Recently, I notice many articles and reports on insular mindset of Japanese youth in Japanese media. Is this really so?
The other day, I attended a symposium, and here again, the topic was discussed. I said that my view was a bit different. The content of my lecture overlaps with my lecture at my Keio SFC class. Mr. Koiwai at JST kindly summarized my speech well. The title of my lecture is ‘Recommendation to Take a Leave of Absence from School ? What Are the Characteristics That Japan Seek in Its Human Resource?’ (in Japanese).
People have different views on this issue. I am not surprised. For instance, I agree with the view expressed in the article; “The Deceit in ‘Japanese Youth are Insular Minded’” (Ref.1, 2)(all in Japanese).
Are current employment systems in big industries (such as notifying students that they have been hired in the 3rd year in college) (cf. Pasona case) good today? It seems to me that too many institutions are unable to shift from conventional practice.
As I always say, I think the number of people who left Japan as an individual, free from institutions, is very limited amongst the generation of our current university students’ parents. The same, I suppose, can be said with the generation before them. The majority of people who went abroad for business or for international study were, I assume, supported by their companies or government offices.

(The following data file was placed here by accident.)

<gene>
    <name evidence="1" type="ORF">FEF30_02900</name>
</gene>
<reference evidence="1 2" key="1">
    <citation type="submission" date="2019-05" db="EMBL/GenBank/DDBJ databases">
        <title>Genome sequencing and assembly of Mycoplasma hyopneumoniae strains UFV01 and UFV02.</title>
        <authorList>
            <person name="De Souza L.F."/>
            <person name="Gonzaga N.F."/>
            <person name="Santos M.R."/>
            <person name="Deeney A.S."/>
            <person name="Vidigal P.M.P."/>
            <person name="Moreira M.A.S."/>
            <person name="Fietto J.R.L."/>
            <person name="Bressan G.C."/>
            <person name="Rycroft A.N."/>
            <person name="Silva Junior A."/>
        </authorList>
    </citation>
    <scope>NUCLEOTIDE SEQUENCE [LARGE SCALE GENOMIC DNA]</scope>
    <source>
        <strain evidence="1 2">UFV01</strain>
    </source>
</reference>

It is so important to encourage and support youth to develop their career in global settings, to help them find things they truly want to do, and to assist in building human networks within this rapidly changing world. It is our responsibility to help the young who have our future to see, feel, and think about the outside world. They need to do this as independent individuals, even for just a short period of time.
As I have seen, I think ‘Recommendation to Take A Leave of Absence From School’ (Ref.1,2) might be the best advice.